Determinants of self-efficacy
Daily-life experiences give birth to self-efficacy and affect whether self-efficacy is perceived as high or low. Learning experiences, either through modeling or ongoing feedback on a particular behavior influences efficacy expectations that generate knowledge and interest in repeating the action. ‘Mastery experiences’ instill a sense of confidence and ensures a progression of a positive sense of self-efficacy; whereas failure may impact negatively on one’s self-efficacy. Confidence in personal competence influences an individual’s decision to attempt or continue with a new activity.
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This is how an individual or group perceives to be empowered. Here the concept of empowerment emerges, which certainly plays a pivotal role in promoting sustainable health promoting behaviour. Probably, self-efficacy leads to empowerment; the concept of empowerment will ultimately impact decision-making and thus generate aspiration to undertake relevant action. Therefore, it can be affirmed that without self-efficacy empowerment process would take longer in implementation or perhaps hardly taken place. For instance, a smoker who successfully quits smoking would then plan to reduce weight. He probably engages in daily exercise programs to reach his goal. This engagement in new activity happened to occur due to his past successful experience pertaining to health modification as well as previous knowledge about the behaviour. This would probably breed a sense of accomplishment, which finally leads to health promotion. Therefore, being health promoter one must keep determinants of self-efficacy on top priority so that sustainable health promotion can be achieved. Martin et al in a recent study suggest that there is a value in understanding self-efficacy in the context of other leading health theories.12
Ways to enhance self-efficacy
Informal discussion with various respondents and literature search revealed the following ways to enhance self-efficacy. Timely and effective facilitation, development of personnel skills such as assertiveness i.e. saying “no”, empowerment, promotion of positive self concept, positive role modeling, mastering over relevant skills, social persuasion or feedback from people are the ways of strengthening peoples’ beliefs that they posses what is considered necessary to succeed.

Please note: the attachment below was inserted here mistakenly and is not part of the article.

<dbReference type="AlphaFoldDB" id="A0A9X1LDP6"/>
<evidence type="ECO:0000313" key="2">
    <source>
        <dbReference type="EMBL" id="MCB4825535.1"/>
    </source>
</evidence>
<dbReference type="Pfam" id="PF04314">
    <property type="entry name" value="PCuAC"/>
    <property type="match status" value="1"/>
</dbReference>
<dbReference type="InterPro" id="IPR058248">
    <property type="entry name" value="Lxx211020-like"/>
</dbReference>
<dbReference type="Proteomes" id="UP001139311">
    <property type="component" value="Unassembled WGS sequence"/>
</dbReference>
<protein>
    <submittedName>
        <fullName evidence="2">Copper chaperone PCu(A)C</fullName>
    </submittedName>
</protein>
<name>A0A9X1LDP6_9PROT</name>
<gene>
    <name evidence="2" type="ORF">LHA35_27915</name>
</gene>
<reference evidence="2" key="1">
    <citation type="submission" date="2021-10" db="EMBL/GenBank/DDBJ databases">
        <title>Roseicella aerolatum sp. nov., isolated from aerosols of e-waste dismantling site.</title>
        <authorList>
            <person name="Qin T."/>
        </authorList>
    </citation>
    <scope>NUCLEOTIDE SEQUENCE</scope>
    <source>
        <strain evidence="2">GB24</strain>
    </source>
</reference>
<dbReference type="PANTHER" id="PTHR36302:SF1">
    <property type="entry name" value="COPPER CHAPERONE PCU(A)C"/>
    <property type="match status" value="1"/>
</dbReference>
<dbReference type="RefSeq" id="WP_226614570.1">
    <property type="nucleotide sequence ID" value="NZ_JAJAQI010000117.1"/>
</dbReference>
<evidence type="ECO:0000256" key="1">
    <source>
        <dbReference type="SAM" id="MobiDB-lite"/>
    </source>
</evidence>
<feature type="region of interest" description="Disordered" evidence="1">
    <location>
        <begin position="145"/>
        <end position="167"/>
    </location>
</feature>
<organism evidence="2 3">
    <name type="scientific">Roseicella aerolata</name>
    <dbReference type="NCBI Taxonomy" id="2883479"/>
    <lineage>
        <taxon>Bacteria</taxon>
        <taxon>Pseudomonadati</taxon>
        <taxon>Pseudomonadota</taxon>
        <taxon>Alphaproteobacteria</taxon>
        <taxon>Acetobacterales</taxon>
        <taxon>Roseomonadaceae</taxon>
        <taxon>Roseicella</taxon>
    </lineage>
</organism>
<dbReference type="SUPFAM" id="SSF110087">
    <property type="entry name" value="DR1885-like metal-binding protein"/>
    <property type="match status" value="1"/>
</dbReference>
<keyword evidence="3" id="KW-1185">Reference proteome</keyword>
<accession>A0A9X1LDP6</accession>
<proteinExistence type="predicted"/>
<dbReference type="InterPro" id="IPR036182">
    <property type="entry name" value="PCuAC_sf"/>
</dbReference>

It is very important for the health promoters to integrate following principles into practice to implement above mentioned strategies of self-efficacy. Respect the way people choose to live their lives, involve people in the planning and delivery of services, think of the whole person (holistic approach), work “with” people rather than “for” people and treat people fairly. Self concept based model: Leonard H has introduced following approaches and inducement systems that facilitates in the development of self efficacy which in the long run leads to motivation.13
Implications of self-efficacy
As the notion of self-efficacy is substantial in human psychology, its implication in nursing practice, education, administration and research is apparent. In hospital settings, recovery from the disease is fastened if patient perceives that he/she could better cope with compliance and preventive measures. According to Pender’s health promotion theory, she stresses on this important variable of self-efficacy for promoting health.7 Patient education activities that enhance self concept promote a desire for competence and ultimately lead to self-actualizing tendencies.
Self-efficacy is one of the important components leading to positive human behaviour. With the facilitation of multiple factors such as empowerment, positive role modeling and social interactive feedback; the goal of health promotion can be achieved. Moreover, inducement system would facilitate health-promoting behaviour at operational level. Proponents concluded that self-efficacy has proven to be more consistent predictor of behavioral outcomes than having any other motivational construct. “The growth of self-efficacy does not end during youth, but continues to evolve throughout life as people acquire new skills, experiences, and understanding.”15
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The health promotion model was developed in 1982 by Dr. Nola J. Pender. Pender believed that the goal of nursing care was to help patients achieve optimal health and well-being. The model was created following Pender’s work examining health promoting and preventative behaviours.